Not only are black ash trees important for ecosystem health, but they also hold cultural significance to many First Nations communities across North America. Black Ash has been used by Indigenous communities in Maine, Nova Scotia, and New Brunswick for centuries to weave baskets. Additionally, these trees are incorporated into many of these communities’ creation stories. It holds both economic and cultural significance to many Indigenous communities. Now, with the prevalence of the EAB, these important traditions may not be available to be passed down to future generations.
As residents of the areas and habitats that these trees occupy, many Penn Staters and community members in general feel a responsibility to conserve and protect native species. In Pennsylvania specifically, native plant species are endangered from other invasive pests such as the woolly adelgid, which attacks hemlock trees, or the spotted lanternfly, which endangers a wide variety of plants in PA. Part of the importance of Arbor Day is the recognition, appreciation, conservation, educational benefits, and awareness generated and sustained throughout our communities.
“Trees are really a keystone species in our environment. They affect so many parts of an ecosystem from hydrology to the amount of UV radiation reaching all levels of the ecosystem,” said LoPiccolo, “They provide food. They’re central to community networks. One of my favorite aspects of tree conservation is not quite as scientific, but it’s the fact that a lot of people care about trees. So many people are connected to trees, whether it’s from childhood memories or the street where their first house was, everyone has a tree story. I think that connection is also important to conserve for future generations.”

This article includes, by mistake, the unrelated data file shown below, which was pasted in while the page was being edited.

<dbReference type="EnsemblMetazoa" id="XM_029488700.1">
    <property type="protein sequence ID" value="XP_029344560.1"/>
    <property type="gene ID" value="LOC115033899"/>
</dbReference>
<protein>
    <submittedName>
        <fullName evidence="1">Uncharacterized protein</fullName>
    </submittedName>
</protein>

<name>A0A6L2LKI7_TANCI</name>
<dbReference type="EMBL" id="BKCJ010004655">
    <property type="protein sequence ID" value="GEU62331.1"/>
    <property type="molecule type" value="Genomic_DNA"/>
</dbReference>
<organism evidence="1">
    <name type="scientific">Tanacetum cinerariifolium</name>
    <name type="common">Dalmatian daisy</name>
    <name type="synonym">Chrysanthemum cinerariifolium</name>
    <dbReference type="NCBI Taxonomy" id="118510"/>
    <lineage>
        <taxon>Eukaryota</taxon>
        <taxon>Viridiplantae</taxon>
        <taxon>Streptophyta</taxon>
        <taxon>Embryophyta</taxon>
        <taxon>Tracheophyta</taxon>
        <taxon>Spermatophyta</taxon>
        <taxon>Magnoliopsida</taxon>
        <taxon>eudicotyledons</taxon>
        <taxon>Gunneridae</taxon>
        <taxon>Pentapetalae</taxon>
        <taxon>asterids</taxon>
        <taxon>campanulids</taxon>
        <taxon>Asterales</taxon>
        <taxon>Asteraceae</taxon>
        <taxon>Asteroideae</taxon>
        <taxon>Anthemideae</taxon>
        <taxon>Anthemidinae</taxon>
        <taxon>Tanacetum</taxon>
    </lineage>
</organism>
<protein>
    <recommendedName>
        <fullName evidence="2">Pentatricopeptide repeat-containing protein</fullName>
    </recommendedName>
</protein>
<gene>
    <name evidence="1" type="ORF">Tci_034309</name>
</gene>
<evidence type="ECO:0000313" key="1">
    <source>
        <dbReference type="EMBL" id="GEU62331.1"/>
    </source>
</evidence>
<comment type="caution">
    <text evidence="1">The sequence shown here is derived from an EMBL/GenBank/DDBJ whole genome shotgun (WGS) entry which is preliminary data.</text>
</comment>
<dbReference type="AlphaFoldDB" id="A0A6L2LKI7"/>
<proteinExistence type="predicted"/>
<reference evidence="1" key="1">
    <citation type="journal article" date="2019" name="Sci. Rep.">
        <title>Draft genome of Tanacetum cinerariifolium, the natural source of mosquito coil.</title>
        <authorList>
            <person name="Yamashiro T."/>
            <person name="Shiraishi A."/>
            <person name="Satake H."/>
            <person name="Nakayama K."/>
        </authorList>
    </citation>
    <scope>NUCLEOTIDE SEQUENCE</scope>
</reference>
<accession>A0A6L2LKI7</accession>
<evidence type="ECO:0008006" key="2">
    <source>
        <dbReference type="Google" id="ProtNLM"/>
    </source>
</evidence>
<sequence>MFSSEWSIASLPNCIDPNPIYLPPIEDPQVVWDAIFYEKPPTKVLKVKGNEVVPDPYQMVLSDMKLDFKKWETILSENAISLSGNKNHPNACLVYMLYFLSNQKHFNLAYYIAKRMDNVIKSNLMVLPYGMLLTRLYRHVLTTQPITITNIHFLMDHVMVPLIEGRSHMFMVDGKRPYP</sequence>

“Even though my research background is not in trees, I have developed a great appreciation for them. I find myself looking at the ground and identifying samaras. I look around campus and notice the wide variety of trees we have,” said Lehrer, “I have a better understanding of how beautiful, functional, and awesome trees are. And now, there are significant risks associated with their health that my role at the Schatz Center has brought to light. It’s given me a newfound motivation to make a difference.”
This Arbor Day, researchers across Penn State are working on conserving trees through establishing seed collections, identifying how pests affect phenotypes of trees, and thinking about how these differences can be leveraged to preserve the genetic diversity of a whole species. Individually, people within the Penn State community can also celebrate Arbor Day and contribute to this work as well. Go outside, hug a tree, and appreciate how integral these species are to our environment. If you plant a tree, make sure you do your due diligence and research what native tree species are appropriate for your area. Additionally, if you want to help combat invasive species such as the EAB, woolly adelgid, and the spotted lanternfly, there are national and state guideline for reporting sightings and disposing of these species that can be found here:
Otherwise, check out other projects going on at the Schatz Center for Tree Molecular Genetics and the Hamilton Lab on Plant Evolutionary and Ecological Genetics, and go outside and appreciate the beautiful trees planted all across Penn State’s campus!